Talky Talk: He Says, She Says

The Young World’s chapters alternate between Jefferson and Donna’s POVs. Chris Weitz does a great job at writing two narrators that are very different; never once did I get confused between who was talking (nevermind the fact that the chapters are also set in different typefaces). Weitz also does a surprisingly good job at writing from a teenage girl’s perspective.

Weitz’s film background—in his other life, he’s directed movies including About a Boy, American Pie and The Twilight Saga: New Moon—also shows through in The Young World’s pacing and plot. That’s not a bad thing, though; in the novel, there’s a lot of action and not a lot of fluff. (Side note: The book has already been optioned for adaptation; Weitz is set to direct.)

Bonus Factor: Nerdy References

As someone whose home is filled with toys, art, T-shirts, etc. of a particularly nerdy variety, I appreciate a good nerd reference. In The Young World, the Washington Square tribe spends a little of their very limited electricity every now and then to watch a movie—their favorite being Star Wars: Episode IV–A New Hope. I approve.

Bonus Factor: Diversity

Unsurprisingly, the kids in The Young World come from a variety of ethnic backgrounds. There are Asian kids, white kids, latino kids and even one African-American kid who also happens to be gay. The Washington Square kids are satisfyingly OK with people being whomever and whatever they want to be.

Bonus/Anti-Bonus Factor: Kid Nation

The idea of a situation in which teenagers find themselves alone and “in power” is not a new one. From Lord of the Flies to a British/New Zealand TV show from the late 90s called The Tribe, literature and pop culture is rife with these stories. The Young World didn’t exactly feel fresh on the whole, but the characters were entertaining. Perhaps it’s telling that this kind of story can continue to entertain.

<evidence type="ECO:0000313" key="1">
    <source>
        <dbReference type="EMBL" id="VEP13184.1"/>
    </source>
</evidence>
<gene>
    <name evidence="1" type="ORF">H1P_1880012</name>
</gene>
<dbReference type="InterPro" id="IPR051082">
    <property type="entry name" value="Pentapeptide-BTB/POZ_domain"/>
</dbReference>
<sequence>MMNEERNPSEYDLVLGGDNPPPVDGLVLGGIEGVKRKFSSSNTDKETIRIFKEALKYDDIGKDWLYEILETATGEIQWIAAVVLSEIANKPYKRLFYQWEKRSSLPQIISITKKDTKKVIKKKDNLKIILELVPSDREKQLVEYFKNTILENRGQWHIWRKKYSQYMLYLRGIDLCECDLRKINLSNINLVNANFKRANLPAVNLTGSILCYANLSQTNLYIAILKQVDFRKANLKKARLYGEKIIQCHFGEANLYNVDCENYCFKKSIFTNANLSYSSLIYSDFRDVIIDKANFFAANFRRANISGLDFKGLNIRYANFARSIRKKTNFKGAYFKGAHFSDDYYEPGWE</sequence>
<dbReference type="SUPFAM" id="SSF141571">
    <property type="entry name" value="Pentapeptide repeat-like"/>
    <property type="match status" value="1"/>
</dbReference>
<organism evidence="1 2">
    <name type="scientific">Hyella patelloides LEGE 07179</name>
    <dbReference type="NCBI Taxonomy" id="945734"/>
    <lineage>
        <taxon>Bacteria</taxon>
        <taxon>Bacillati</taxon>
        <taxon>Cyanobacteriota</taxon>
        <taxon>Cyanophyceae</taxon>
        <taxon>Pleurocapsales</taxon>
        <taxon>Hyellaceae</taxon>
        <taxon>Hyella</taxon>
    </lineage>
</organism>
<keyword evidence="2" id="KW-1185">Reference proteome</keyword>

Anti-Bonus Factor: D-Bags

Trigger warning: One of the other tribes that the Washington Square kids come into contact with have reverted back to the days when women “belonged” to men. I really hope that when the cure is eventually found, no one gives it to those guys.

Anti-Bonus Factor: Series Starter

Not unexpectedly, The Young World is numero uno in a new series. The book ends on a pretty big cliffhanger, too, so I’m a little more annoyed at having to wait for the next in the series than I have been with other series starters I’ve read recently.

Casting Call:

Hayami Mokomichi as Jefferson

Sami Gayle as Donna

Relationship Status: Sticking Together for Our Own Good

Although we might not be meant to be, Book, I think it’s in our best interests to stick this relationship out and see where it goes. Besides, in a post-apocalyptic society, us sane people with somewhat useful skills need to stick together!

FTC Full Disclosure: I received a copy of this book from Little, Brown. I received neither a private dance performance from Tom Hiddleston nor money in exchange for this review. The Young World is available now.

Mandy Curtis's photo About the Author: Mandy is a small town girl living in a nerdy world, or—if you want to get literal—an editor/writer living in Austin, TX. In addition to yearning for YA books—the more dystopian or fantastical, the better—she can also be found swooning over superheroes, dreaming of The Doctor and grinning at GIFs.